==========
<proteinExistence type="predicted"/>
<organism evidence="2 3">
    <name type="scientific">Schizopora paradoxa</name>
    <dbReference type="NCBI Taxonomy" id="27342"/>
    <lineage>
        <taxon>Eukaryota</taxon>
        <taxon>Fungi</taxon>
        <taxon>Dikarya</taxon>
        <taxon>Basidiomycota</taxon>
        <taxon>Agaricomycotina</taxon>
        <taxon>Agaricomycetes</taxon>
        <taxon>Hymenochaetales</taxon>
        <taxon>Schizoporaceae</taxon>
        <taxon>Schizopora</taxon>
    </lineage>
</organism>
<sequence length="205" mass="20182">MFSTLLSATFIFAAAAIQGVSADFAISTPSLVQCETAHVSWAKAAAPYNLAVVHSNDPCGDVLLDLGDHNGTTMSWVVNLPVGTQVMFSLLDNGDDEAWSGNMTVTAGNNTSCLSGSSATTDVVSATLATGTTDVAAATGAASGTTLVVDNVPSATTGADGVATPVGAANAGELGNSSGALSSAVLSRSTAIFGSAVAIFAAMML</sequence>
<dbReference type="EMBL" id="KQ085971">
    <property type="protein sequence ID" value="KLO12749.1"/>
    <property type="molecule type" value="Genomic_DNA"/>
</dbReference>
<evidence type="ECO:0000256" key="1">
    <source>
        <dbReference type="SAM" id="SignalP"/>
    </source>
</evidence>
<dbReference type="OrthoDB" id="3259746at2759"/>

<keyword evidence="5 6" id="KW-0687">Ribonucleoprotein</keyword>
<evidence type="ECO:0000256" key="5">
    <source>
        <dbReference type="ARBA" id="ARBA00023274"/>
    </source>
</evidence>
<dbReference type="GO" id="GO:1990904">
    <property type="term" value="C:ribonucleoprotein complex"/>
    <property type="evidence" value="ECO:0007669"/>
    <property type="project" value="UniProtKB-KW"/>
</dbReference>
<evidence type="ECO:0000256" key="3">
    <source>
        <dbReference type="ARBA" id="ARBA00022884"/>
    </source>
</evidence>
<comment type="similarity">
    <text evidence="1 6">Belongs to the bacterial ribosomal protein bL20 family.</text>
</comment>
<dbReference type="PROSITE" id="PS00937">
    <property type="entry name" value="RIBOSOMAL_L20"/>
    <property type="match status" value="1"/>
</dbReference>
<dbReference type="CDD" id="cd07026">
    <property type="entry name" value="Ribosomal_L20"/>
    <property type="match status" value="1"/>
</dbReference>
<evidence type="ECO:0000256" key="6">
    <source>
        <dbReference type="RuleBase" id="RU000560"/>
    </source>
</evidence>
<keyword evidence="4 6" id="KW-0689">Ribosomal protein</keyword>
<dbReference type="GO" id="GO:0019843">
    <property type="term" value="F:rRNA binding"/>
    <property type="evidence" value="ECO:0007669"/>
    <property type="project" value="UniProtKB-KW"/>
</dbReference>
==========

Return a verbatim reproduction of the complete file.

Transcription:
<proteinExistence type="predicted"/>
<organism evidence="2 3">
    <name type="scientific">Schizopora paradoxa</name>
    <dbReference type="NCBI Taxonomy" id="27342"/>
    <lineage>
        <taxon>Eukaryota</taxon>
        <taxon>Fungi</taxon>
        <taxon>Dikarya</taxon>
        <taxon>Basidiomycota</taxon>
        <taxon>Agaricomycotina</taxon>
        <taxon>Agaricomycetes</taxon>
        <taxon>Hymenochaetales</taxon>
        <taxon>Schizoporaceae</taxon>
        <taxon>Schizopora</taxon>
    </lineage>
</organism>
<sequence length="205" mass="20182">MFSTLLSATFIFAAAAIQGVSADFAISTPSLVQCETAHVSWAKAAAPYNLAVVHSNDPCGDVLLDLGDHNGTTMSWVVNLPVGTQVMFSLLDNGDDEAWSGNMTVTAGNNTSCLSGSSATTDVVSATLATGTTDVAAATGAASGTTLVVDNVPSATTGADGVATPVGAANAGELGNSSGALSSAVLSRSTAIFGSAVAIFAAMML</sequence>
<dbReference type="EMBL" id="KQ085971">
    <property type="protein sequence ID" value="KLO12749.1"/>
    <property type="molecule type" value="Genomic_DNA"/>
</dbReference>
<evidence type="ECO:0000256" key="1">
    <source>
        <dbReference type="SAM" id="SignalP"/>
    </source>
</evidence>
<dbReference type="OrthoDB" id="3259746at2759"/>

<keyword evidence="5 6" id="KW-0687">Ribonucleoprotein</keyword>
<evidence type="ECO:0000256" key="5">
    <source>
        <dbReference type="ARBA" id="ARBA00023274"/>
    </source>
</evidence>
<dbReference type="GO" id="GO:1990904">
    <property type="term" value="C:ribonucleoprotein complex"/>
    <property type="evidence" value="ECO:0007669"/>
    <property type="project" value="UniProtKB-KW"/>
</dbReference>
<evidence type="ECO:0000256" key="3">
    <source>
        <dbReference type="ARBA" id="ARBA00022884"/>
    </source>
</evidence>
<comment type="similarity">
    <text evidence="1 6">Belongs to the bacterial ribosomal protein bL20 family.</text>
</comment>
<dbReference type="PROSITE" id="PS00937">
    <property type="entry name" value="RIBOSOMAL_L20"/>
    <property type="match status" value="1"/>
</dbReference>
<dbReference type="CDD" id="cd07026">
    <property type="entry name" value="Ribosomal_L20"/>
    <property type="match status" value="1"/>
</dbReference>
<evidence type="ECO:0000256" key="6">
    <source>
        <dbReference type="RuleBase" id="RU000560"/>
    </source>
</evidence>
<keyword evidence="4 6" id="KW-0689">Ribosomal protein</keyword>
<dbReference type="GO" id="GO:0019843">
    <property type="term" value="F:rRNA binding"/>
    <property type="evidence" value="ECO:0007669"/>
    <property type="project" value="UniProtKB-KW"/>
</dbReference>